Now download the file on your computer and let’s do a test! Open the file, go to the Overview sheet and enter the installed power of your system in cell D6 (System cost). Let’s use my case, 3kW. We’ll use the default values provided for the rest of the input data:
|D6||System cost||The formula in this cell is based on $8/W or $8000/kW of installed power. It is be possible to get better prices, but for simplicity I preferred to keep the default value. If you want, go ahead and modify the formula for your case.|
|D7||Utility connection fee||$1147||This is on the high side; in Toronto it’s probably around $400, if you don’t need a building permit. Again, I kept the default just for simplicity.|
|D11||Annual performance degradation||0.5%||Typical value for most solar panel manufacturers|
|D16||Energy production||1200 kWh/kW/year||this is on the high side, but reasonable; now you can understand that we used 1200 in our simplified calculation just to be able to compare the two models|
|D20||Utility account fee||$5.25/month||This will probably be indexed over time, at least by the inflation rate|
|D21||Insurance||0.4%||This depends on the insurer. Some don’t increase their premiums at all, but personally I don’t think it will continue for long.|
|D23||Inverter replacement||$2000||This is on the high side. Electronics are cheaper and cheaper, and in 10 or 15 years the inverter will probably cost $1000. Again, I kept the default for simplicity.|
|D30||Income tax (marginal)||35%||If the solar panels are your only income, the marginal tax rate may be a lot lower lower. But if this is just a side income on top of your job income, 31.15% is probably a good value. See TaxTips.ca for your marginal rate.|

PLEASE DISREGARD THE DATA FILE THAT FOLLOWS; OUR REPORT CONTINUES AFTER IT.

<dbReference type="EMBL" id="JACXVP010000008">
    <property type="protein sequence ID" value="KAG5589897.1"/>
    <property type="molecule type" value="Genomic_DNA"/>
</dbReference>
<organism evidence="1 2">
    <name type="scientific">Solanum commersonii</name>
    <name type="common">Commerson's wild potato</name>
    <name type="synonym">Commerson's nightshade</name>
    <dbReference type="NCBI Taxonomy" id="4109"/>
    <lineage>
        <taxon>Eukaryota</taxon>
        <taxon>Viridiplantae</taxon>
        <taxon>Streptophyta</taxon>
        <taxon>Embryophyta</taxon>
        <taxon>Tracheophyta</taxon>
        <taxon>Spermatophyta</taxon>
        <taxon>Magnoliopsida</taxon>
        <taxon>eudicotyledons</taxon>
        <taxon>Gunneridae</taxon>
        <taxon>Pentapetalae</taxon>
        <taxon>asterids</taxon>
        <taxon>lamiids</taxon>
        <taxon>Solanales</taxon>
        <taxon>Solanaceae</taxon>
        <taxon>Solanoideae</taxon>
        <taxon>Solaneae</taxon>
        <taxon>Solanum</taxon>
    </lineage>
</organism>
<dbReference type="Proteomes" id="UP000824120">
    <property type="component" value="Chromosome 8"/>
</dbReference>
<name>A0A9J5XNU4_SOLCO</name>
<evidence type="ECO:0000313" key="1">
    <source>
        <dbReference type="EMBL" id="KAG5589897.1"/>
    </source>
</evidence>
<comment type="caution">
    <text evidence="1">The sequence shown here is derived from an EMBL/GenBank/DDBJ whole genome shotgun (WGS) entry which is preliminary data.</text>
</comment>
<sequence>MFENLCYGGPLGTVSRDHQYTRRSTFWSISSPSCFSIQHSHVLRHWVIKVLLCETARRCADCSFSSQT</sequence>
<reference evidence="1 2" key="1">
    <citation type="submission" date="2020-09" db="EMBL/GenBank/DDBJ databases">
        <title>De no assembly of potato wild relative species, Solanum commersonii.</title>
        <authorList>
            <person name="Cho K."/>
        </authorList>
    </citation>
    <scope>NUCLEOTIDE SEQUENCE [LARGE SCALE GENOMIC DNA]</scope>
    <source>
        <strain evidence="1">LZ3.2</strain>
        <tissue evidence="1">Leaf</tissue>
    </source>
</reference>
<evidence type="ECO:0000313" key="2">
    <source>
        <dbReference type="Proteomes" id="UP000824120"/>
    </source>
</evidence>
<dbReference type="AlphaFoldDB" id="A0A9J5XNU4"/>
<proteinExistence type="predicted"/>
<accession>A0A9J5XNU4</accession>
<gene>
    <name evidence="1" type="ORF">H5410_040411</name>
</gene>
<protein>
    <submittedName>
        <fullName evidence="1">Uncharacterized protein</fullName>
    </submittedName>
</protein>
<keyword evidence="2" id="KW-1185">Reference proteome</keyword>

|D39||Inflation rate||2%||arguably, a reasonable long-term value; OPA uses 2.25% in their calculations|
Now go on and analyze at the results for a few minutes. The most important thing for me is in cell X36: the cash position after 20 years is $14,170 $13,024 (while writing this post, I discovered a small error in the spreadsheet; since I’m not sure if/when it will be fixed, I will leave both the wrong and corrected results here). This is the after-tax money you will get from your panels. Quite a difference from the $30,624 profit resulted from the simplified calculations, don’t you think?
Suddenly, my solar project is in jeopardy! I don’t know about you, but investing $27,000+ to get a profit of $13,024 over 20 years doesn’t seem such a good idea to me! And consider that this is the best case, with no financing needed and no shading on my panels to reduce the output.
But wait! This couldn’t be right! If this is true, why do people rush to install solar panels on their roof? And how come nobody pressed the alarm button earlier? Am I missing anything? And, most important, where did $17,600 in profit vanish between the simplified ($30,624) and the more comprehensive ($13,024) evaluations? We’ll see in the next post.